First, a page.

For parents who are unsure how to safely transport a large child, the AAP offers the following reminders and suggestions:
- All children, of any age or size, must be properly restrained when riding in a motor vehicle. This means that:
- Children 12 years and younger should ride in the back seat.
- Infants and toddlers should ride in rear-facing car seats as long as possible, until they reach the weight or height limit for rear-facing set by the manufacturer of their car safety seat. Those limits can be found in the instruction manual and on a label on the side of the seat.
- Toddlers and young children who have outgrown the rear-facing weight or height limit for their seats should ride in forward-facing car seats with harnesses as long as possible.
- School age children who have outgrown their car seats with harnesses should ride in booster seats until the adult seat belt fits properly, usually between 8 and 12 years of age. This means that the lap belt fits low across the upper thighs and the shoulder belt crosses the middle of the chest and shoulder.
- Never use a car seat if your child weighs more than the seat’s weight limit or is taller than the height limit. Check the labels on the seat or manufacturer’s instructions if you are unsure what the limits are.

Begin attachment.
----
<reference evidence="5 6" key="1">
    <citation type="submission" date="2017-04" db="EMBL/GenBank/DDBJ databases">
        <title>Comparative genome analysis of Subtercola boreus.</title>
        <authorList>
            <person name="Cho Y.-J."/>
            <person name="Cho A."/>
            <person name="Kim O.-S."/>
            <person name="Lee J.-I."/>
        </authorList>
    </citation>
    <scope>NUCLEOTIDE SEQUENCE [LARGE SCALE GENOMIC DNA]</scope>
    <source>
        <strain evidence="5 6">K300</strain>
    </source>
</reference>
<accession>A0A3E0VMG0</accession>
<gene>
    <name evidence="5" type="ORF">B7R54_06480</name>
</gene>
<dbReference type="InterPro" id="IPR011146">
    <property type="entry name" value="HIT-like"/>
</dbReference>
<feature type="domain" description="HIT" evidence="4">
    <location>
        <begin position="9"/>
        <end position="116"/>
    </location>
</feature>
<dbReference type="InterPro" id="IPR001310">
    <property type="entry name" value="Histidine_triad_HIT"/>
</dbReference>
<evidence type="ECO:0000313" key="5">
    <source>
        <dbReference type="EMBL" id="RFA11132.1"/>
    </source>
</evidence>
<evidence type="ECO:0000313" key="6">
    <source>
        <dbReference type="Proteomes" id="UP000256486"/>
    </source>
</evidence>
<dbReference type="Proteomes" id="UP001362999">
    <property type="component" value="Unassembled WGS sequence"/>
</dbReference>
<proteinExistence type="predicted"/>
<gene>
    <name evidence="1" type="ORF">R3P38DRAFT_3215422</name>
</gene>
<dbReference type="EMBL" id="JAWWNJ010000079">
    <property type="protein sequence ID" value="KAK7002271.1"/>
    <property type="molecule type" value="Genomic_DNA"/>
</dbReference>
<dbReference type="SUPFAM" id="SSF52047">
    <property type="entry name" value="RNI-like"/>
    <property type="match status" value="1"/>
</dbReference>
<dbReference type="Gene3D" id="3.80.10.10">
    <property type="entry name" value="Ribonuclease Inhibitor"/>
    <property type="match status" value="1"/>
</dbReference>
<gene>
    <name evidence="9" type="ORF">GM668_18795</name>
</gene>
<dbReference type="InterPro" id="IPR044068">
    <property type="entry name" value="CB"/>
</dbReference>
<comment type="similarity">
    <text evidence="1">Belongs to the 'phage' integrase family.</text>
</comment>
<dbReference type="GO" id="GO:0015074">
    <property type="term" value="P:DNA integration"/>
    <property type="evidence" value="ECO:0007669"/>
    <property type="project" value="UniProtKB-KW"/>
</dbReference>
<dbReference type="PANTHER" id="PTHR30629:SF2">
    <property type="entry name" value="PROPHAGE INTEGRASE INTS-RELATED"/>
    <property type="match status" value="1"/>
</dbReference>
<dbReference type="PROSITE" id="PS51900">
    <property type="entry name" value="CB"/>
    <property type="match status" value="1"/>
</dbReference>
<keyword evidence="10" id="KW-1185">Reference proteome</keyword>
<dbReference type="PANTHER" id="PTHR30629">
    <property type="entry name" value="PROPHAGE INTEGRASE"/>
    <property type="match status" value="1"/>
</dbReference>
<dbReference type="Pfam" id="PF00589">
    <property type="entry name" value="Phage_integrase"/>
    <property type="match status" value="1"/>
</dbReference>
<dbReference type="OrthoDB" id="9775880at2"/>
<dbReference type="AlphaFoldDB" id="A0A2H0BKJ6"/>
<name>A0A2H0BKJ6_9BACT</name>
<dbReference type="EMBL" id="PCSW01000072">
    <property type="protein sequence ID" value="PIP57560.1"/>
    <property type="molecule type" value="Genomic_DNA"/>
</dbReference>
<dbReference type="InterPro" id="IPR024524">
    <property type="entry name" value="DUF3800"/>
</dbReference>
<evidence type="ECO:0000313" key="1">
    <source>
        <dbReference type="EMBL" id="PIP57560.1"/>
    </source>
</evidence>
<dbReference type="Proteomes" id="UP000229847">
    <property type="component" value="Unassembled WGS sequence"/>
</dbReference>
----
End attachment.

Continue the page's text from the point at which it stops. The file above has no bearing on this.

- The “best” car seat is the one that fits your child, that fits your vehicle, and that you will use correctly for every trip. If you need help finding a car seat that fits your larger child, a Child Passenger Safety Technician may be able to help.
- Car safety seat manufacturers increasingly are making car seats that fit larger children. These include:
- Convertible seats with rear-facing weight limits up to 40 to 50 pounds
- Forward-facing seats with harnesses (convertible seats, combination seats, or forward-facing only seats) with an upper weight limit of 50 to 90 pounds
- Booster seats with a maximum weight limit of 100 to 125 pounds
- For toddlers or young children whose behavior will not yet allow safe use of a booster seat but who are too large for a forward-facing seat with a harness, you can consider using a travel vest. Most travel vests have upper weight limits of 60 to 168 pounds.
The most important thing to remember is that each car seat is different with different ways to install them, different height and weight limits, and some are convertible while others are not. Resources for larger capacity car seats can be found on the AAP website. Please always instruct your patients to refer to the manufacturers guidelines for each car seat. Safekids.org is a great resource for finding car seat technicians and tips for car seats. Don’t forget that strong4life.com also has some wonderful car seat videos done this year that can help parents as well.
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